"Ain't Nobody Make Biscuits Da Way Momma Used To Make!"
The steam from butter and lard is what creates a great biscuit texture. Jack cheese is oily, so it also adds to the light biscuit texture. The chilled solid fats are cut into the flour, till the flour and cold fat grains are the size of small peas. When cold butter milk is added, the dough has to be made quickly, so the dough remains cold.
As long as the tiny cold fat and flour riced pieces remain cold, the explosive steam making power will remain intact! It is the steam that is created by the riced flour that gives biscuits a great layered fluffy texture. If necessary or if the kitchen temperature is hot, then chill the dough before rolling the dough out.
Fiddling around with making new biscuit flavors is fun to do. It is always best to think up a theme when doing so. For example, the theme for today's biscuits is a southwestern flavor.
Different types of flour require recipe adjustments. Sometimes more buttermilk or baking powder has to be added, when a heavy grain flour is used. Some types of zero gluten flour do have to be combined with a high gluten flour. For example, if straight amaranth flour alone was used to make biscuits, the biscuits would be heavy as lead with a crumbly brick texture.
Today's recipe just requires good old fashioned all purpose flour. Unbleached all purpose flour is always a good choice, if it is available. All purpose flour was created during WWII when ration shortages were commonplace. All purpose flour is a combination of super fine ground short gluten strand pastry flour and higher gluten bread flour. This type of flour makes just "okay" quality pastry or cake, but it does make nice biscuits or bread.
Cilantro Jack Buttermilk Biscuits:
This recipe makes several biscuits. The amount of biscuits depends on the size of the biscuit cutter and how thick the dough is rolled out. Extra biscuits can be frozen for later meals. If cut into 2 1/2" squares, the yield is about 15 biscuits!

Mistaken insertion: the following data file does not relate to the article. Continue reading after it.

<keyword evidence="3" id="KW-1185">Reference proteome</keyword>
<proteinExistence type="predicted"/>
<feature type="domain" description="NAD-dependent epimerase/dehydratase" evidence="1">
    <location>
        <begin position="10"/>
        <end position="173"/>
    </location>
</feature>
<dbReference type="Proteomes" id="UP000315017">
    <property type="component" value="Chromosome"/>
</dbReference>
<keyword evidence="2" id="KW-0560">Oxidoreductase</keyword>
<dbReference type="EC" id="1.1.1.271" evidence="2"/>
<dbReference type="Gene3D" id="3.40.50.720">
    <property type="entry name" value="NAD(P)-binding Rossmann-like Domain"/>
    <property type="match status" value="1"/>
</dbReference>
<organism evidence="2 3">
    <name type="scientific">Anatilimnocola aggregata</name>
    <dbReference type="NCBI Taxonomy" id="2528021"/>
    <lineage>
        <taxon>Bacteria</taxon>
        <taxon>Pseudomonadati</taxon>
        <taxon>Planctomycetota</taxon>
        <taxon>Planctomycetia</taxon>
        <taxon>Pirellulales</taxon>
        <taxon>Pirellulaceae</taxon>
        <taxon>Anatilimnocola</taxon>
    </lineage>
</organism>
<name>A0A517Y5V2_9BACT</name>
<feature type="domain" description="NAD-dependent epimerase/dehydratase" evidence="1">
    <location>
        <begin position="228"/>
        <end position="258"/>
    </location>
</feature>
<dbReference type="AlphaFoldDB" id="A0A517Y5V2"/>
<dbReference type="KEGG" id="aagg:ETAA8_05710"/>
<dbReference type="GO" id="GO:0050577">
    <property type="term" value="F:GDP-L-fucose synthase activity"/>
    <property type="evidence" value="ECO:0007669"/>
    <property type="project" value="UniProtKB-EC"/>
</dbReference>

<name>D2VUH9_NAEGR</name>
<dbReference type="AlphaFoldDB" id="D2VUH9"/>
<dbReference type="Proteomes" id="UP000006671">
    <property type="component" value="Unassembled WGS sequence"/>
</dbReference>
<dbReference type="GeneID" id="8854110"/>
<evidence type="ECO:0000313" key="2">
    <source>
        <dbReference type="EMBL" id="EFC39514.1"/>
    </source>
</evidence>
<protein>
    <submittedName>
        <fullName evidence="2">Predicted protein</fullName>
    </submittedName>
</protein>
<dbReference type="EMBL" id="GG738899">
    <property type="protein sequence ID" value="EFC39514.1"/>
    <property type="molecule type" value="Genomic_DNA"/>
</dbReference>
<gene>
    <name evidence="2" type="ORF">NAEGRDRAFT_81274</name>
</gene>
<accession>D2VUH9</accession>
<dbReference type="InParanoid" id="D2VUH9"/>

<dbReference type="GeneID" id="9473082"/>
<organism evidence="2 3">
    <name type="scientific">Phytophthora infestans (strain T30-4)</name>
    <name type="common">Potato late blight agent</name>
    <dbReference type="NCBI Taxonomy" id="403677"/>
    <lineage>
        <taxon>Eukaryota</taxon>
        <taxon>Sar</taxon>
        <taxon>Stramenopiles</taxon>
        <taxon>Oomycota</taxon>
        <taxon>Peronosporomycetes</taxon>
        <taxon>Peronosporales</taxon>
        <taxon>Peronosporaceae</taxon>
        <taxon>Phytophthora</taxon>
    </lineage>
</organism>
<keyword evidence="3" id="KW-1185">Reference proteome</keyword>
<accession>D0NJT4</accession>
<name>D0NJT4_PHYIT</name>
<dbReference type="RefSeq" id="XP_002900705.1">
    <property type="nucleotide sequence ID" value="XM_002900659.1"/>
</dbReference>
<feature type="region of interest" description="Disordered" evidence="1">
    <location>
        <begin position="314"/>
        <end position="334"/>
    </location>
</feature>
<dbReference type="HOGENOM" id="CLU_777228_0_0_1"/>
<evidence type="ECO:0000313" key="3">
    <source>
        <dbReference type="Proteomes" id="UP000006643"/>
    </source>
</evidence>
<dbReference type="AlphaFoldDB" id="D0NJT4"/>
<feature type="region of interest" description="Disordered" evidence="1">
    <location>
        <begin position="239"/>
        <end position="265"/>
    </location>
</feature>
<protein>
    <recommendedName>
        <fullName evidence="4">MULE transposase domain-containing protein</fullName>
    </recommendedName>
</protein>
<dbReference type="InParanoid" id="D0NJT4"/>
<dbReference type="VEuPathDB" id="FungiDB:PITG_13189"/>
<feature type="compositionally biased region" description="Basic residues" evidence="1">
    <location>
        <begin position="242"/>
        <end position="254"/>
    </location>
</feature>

A combination of lard and butter is used in this recipe, so the biscuits will have an old west flavor.
Place 2 cups of all purpose flour into a bowl.
Add 1 tablespoon of baking powder.
Add 1/4 teaspoon of baking soda.
Add 1/2 teaspoon of sea salt.
Sift the ingredients together into a mixing bowl.
Add 1 1/2 ounces of cold butter that is cut into 1/4" cube pieces.
Add 1 1/2 ounces of ice cold lard that is cut into 1/4" cube pieces.
Cut the butter and lard into the flour with a fork or a baker's cutter tool (ricing tool), till the flour looks like it has been riced to a small pieces that are about the size of tiny peas.
Add 1 cup of cold buttermilk.
Add 1/4 cup of small chopped cilantro.
Add 1/3 cup of Monterey Jack Cheese that is chopped into small pieces. (about half the size of a pea.)
Gently stir with a spoon or fork, till the ingredients just barely combine.
Only knead the dough, till the dough barely holds together. (Do not over mix biscuit dough or the texture will be flat instead of light and fluffy!)
Roll the dough out on a lightly floured surface, till it is 3/4" thick. (If the dough is roll out too thick, the biscuits will look like the Leaning Tower Of Pisa!)
Use a 2 1/2" to 3 1/2" round biscuit cutter to cut biscuits or cut 2 1/2" squares. Cut several biscuits.
Combine the scraps and roll them out again to cut a few more biscuits. (Cut these biscuits to a different size than the first round of biscuits. This is because after working the dough twice, the texture will be more like a scone than a biscuit! It is easy to notice the second round biscuits in the pictures above.)
Place the biscuits on a parchment paper lined baking pan.
Brush the tops of the biscuits with buttermilk.
Bake in a 425º oven, till the biscuits become fully cooked and lightly toasted with golden highlights on the tops. (About 10 to 15 minutes)
Remove the biscuits from the oven and let them cool to a serving temperature.
Keep the biscuits warm on a stove top.